Alexander Hamilton once wrote of state violence in Federalist Paper #15:  “It is evident that there is no process of a court by which the observance of the laws can, in the last resort, be enforced. Sentences may be denounced against them for violations of their duty; but these sentences can only be carried into execution by the sword. In an association where the general authority is confined to the collective bodies of the communities, that compose it, every breach of the laws must involve a state of war; and military execution must become the only instrument of civil obedience. Such a state of things can certainly not deserve the name of government, nor would any prudent man choose to commit his happiness to it.”

But despite what initially appears to be a rationalization of anarchy, Federalist Paper #15 was an argument in favor of a nationally-legitimized violence, in favor of the United States’ use of military force to maintain national order.  In the same article, Hamilton went on to say, “Why has government been instituted at all? Because the passions of men will not conform to the dictates of reason and justice, without constraint.”  So the answer to violence-threatening leftism cannot simply be “free peace good, state violence bad.”  We’ve already seen enough of human history to know that law is better than anarchy.  No, the answer must be within the proper application and rightful boundaries of state violence, otherwise we end up looking just as foolish as leftists do.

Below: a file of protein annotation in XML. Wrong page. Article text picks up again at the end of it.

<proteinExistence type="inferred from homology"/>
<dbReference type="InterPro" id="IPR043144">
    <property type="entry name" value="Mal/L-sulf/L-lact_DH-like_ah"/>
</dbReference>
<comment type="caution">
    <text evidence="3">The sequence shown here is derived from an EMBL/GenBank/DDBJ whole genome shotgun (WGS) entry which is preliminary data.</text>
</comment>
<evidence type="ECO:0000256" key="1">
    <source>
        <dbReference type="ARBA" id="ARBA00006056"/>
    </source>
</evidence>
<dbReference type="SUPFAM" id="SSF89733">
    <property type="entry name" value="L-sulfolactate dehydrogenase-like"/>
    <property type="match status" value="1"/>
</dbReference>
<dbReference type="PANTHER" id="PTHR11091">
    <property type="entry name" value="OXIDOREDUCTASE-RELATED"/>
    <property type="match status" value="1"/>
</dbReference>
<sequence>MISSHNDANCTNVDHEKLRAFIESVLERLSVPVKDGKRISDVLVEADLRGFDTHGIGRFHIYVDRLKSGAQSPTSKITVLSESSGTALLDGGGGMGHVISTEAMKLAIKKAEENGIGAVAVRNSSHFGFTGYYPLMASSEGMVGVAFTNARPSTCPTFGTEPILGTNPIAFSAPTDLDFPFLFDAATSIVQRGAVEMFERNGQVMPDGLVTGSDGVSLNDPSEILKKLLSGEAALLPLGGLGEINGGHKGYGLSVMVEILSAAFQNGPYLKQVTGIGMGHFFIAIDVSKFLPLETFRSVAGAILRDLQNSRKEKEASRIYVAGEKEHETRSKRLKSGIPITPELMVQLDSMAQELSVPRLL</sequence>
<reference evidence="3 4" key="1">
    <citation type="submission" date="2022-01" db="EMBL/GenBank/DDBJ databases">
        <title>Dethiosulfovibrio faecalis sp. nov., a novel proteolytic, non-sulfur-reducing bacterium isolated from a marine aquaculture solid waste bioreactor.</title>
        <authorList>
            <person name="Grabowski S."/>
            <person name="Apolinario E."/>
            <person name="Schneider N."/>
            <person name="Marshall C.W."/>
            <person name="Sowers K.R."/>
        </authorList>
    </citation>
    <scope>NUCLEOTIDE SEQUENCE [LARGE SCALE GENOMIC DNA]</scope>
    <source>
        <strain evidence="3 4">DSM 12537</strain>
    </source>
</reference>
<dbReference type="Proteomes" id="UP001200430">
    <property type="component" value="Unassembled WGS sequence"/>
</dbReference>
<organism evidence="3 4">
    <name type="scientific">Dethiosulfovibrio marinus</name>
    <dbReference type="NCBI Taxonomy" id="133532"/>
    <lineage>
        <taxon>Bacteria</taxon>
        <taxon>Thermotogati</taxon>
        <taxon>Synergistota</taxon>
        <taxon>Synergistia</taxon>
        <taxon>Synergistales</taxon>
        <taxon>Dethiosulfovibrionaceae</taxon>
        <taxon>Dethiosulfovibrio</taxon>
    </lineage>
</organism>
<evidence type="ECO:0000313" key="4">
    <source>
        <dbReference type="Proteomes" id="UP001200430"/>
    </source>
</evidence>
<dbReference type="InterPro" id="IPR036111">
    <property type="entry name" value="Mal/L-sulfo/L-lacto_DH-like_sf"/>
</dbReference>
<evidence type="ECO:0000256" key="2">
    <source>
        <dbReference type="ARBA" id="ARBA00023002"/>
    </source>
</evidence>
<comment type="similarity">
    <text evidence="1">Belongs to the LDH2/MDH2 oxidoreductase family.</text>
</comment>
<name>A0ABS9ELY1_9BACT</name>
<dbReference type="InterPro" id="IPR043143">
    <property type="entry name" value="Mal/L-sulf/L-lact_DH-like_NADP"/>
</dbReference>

As an example of this “conservative” brand of foolishness, the contemporary secular right claims an answer to the threat of state violence, manifested most concisely in Walter Williams’ critique of socialism.  In his critique, he writes that if a widow lives down the street, and the neighbors unanimously vote to force you to mow her lawn, that action would be perceived as injustice.  However, he argues that when people vote to increase your taxes to pay for the widow’s lawn maintenance, the action eludes public condemnation although having an almost identical affect, as the taxation forcefully harnesses your labor for the benefit of another.  In this philosophy, it is immoral to forcefully reallocate private funds (through taxation) if the reallocation benefits certain people and not others.  And if philosophical consistency is of any importance, this belief would radically reduce the size and scope of government intervention far beyond simple matters of taxation, completely dismantling the legal framework of an economically-crippling, poorly-labeled “social justice.”